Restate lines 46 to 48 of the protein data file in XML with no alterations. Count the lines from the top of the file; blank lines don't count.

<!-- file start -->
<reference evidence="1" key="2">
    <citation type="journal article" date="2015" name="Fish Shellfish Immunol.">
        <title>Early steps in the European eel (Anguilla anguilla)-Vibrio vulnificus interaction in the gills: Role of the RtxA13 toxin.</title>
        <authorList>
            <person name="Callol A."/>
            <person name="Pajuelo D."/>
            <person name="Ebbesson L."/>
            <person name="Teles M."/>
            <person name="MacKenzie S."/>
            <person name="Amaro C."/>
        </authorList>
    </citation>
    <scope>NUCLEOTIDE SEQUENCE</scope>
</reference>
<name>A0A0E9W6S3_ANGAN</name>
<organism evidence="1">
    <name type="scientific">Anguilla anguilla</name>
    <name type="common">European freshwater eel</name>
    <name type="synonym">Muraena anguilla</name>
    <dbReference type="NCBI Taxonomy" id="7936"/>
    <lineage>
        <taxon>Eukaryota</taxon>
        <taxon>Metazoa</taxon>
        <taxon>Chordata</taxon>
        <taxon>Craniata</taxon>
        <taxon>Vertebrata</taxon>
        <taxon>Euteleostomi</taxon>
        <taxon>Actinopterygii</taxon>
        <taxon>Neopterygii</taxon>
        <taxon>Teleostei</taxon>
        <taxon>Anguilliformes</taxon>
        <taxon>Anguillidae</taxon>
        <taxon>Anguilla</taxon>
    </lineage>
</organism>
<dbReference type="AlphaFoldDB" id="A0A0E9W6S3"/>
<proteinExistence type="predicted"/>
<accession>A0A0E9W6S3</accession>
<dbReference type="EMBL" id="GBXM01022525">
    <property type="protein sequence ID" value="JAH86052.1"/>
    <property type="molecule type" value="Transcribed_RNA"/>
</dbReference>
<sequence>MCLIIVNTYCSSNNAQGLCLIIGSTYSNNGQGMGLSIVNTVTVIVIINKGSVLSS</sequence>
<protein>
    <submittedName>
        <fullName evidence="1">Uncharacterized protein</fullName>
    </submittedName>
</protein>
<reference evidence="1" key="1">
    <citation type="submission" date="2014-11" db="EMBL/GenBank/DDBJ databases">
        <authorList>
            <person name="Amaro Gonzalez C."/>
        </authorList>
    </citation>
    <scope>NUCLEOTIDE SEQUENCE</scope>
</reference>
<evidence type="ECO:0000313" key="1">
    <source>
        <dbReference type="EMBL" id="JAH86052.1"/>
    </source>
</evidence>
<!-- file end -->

        <fullName evidence="1">Uncharacterized protein</fullName>
    </submittedName>
</protein>